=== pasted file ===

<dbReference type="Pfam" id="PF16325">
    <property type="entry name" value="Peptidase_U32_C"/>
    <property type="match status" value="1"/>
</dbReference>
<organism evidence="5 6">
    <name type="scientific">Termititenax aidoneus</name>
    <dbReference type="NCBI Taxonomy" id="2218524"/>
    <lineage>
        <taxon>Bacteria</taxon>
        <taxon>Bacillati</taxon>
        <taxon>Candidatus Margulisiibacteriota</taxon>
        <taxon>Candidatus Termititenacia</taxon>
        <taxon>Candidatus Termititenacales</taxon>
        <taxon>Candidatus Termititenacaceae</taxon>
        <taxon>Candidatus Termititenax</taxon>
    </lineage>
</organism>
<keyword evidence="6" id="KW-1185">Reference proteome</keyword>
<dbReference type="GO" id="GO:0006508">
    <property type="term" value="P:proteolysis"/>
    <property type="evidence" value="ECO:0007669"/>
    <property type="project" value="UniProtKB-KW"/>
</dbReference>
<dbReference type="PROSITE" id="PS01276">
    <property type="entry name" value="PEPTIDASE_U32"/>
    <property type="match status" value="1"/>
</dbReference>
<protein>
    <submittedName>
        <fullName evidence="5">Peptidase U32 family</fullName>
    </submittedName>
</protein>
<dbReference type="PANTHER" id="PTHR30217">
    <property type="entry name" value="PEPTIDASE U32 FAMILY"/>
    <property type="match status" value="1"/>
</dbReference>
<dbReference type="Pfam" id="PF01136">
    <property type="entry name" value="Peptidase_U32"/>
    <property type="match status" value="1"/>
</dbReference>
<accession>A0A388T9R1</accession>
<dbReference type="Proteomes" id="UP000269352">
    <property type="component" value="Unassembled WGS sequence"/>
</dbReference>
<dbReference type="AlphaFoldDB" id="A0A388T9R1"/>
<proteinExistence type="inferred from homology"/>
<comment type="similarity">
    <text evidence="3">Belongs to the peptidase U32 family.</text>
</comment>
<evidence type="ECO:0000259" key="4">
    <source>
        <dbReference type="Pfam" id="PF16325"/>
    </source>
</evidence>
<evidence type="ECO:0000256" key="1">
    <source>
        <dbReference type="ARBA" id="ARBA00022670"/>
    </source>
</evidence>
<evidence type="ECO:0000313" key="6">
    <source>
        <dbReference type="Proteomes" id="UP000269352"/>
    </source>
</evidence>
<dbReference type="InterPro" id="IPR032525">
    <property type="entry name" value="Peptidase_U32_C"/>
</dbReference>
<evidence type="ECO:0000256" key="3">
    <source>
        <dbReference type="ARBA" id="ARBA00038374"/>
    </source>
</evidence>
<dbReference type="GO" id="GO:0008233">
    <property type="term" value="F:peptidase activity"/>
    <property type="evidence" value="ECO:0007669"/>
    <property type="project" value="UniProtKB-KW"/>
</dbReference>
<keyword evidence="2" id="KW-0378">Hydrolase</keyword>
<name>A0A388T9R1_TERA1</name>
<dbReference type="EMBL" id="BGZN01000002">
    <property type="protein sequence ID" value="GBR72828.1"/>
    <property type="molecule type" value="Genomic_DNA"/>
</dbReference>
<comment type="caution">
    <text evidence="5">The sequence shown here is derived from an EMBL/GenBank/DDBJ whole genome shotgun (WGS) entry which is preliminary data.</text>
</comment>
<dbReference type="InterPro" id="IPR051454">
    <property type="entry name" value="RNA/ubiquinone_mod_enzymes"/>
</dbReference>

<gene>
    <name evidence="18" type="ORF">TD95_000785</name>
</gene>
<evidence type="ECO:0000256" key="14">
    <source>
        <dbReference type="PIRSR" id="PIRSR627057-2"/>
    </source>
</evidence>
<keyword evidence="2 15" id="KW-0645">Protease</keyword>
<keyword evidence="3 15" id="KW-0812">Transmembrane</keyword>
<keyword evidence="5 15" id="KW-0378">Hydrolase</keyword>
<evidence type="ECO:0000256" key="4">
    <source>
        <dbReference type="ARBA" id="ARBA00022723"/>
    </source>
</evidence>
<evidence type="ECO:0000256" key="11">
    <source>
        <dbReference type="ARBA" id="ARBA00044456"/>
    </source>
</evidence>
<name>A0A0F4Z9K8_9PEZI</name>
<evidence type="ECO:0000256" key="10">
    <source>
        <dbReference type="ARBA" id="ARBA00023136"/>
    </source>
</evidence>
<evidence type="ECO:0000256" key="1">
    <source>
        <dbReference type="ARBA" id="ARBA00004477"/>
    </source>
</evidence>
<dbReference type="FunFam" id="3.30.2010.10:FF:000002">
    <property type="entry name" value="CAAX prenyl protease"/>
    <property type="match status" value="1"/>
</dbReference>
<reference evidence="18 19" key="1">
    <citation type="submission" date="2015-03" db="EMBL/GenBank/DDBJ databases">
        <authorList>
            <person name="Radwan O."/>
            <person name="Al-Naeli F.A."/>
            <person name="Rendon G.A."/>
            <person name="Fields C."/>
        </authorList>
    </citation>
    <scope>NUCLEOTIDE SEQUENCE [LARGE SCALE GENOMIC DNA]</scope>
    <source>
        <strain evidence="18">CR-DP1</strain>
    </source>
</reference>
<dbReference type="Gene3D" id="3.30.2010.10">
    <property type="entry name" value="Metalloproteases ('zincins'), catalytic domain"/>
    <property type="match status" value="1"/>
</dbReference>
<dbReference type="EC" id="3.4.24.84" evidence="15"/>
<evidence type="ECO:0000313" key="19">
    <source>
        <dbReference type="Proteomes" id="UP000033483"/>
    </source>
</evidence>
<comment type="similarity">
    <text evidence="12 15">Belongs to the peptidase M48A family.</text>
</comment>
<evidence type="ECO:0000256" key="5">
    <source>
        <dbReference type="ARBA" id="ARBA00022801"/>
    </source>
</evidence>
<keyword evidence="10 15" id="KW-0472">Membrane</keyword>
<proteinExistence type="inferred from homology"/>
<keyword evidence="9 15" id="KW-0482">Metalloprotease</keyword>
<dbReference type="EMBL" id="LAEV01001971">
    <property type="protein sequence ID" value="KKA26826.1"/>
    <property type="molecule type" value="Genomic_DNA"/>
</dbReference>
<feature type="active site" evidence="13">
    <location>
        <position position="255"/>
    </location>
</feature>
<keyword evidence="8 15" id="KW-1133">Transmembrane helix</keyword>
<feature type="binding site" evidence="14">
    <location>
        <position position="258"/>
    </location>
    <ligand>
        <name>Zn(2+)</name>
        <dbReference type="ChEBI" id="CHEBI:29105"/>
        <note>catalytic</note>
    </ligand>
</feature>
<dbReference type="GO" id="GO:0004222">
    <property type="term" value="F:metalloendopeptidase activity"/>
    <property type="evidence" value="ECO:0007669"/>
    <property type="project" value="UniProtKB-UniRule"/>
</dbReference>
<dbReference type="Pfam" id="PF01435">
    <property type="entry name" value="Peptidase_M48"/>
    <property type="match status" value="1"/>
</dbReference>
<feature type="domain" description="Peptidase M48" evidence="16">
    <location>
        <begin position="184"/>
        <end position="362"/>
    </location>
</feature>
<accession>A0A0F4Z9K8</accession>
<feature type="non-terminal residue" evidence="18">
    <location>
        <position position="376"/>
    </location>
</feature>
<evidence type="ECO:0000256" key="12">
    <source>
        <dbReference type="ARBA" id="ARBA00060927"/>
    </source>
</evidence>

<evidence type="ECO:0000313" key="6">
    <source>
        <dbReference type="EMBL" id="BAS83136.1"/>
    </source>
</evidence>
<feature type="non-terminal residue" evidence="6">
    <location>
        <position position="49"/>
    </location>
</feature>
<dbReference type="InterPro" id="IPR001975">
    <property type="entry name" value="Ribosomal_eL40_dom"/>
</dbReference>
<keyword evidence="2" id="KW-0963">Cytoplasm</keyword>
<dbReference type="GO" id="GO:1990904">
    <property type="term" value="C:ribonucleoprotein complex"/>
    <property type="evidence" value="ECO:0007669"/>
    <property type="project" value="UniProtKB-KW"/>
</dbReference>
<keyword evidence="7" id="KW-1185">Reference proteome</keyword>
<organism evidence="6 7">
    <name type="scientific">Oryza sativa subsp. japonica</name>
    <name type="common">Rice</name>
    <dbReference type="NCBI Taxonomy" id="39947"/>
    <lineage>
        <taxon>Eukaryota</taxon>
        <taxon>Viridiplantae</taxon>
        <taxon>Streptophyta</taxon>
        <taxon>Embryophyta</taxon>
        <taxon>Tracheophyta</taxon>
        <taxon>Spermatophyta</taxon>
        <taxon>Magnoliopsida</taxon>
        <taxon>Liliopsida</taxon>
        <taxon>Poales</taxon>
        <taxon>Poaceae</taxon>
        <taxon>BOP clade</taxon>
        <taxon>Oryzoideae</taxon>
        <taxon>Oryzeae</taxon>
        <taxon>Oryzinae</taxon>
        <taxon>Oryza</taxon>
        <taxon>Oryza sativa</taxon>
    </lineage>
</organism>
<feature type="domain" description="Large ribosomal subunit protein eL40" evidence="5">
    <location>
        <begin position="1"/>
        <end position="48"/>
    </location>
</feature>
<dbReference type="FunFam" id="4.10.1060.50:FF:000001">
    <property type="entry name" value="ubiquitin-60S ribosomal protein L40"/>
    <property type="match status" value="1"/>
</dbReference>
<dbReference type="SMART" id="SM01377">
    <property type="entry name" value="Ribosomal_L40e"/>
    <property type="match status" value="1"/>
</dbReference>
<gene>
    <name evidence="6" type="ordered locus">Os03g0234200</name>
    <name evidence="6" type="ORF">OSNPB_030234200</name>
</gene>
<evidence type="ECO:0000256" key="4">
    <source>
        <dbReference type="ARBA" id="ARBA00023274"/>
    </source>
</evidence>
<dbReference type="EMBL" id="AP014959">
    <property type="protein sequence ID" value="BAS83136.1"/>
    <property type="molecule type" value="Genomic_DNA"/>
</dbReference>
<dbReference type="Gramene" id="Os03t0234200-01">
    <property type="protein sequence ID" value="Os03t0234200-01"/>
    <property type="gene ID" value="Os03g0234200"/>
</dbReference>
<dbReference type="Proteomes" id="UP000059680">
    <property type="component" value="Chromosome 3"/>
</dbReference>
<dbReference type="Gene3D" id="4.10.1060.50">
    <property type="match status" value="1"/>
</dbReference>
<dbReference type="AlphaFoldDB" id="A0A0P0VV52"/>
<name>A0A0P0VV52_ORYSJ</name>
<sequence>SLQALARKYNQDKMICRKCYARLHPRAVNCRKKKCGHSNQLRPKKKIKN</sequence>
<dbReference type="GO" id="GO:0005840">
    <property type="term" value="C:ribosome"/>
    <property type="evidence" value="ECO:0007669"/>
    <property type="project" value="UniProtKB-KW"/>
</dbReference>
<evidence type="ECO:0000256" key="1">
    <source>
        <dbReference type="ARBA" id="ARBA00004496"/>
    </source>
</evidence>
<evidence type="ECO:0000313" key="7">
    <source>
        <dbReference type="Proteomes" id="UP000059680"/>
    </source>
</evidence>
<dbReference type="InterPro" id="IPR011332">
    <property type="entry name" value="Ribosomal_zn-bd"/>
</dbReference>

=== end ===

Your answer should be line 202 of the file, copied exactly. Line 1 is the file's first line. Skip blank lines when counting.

<evidence type="ECO:0000256" key="12">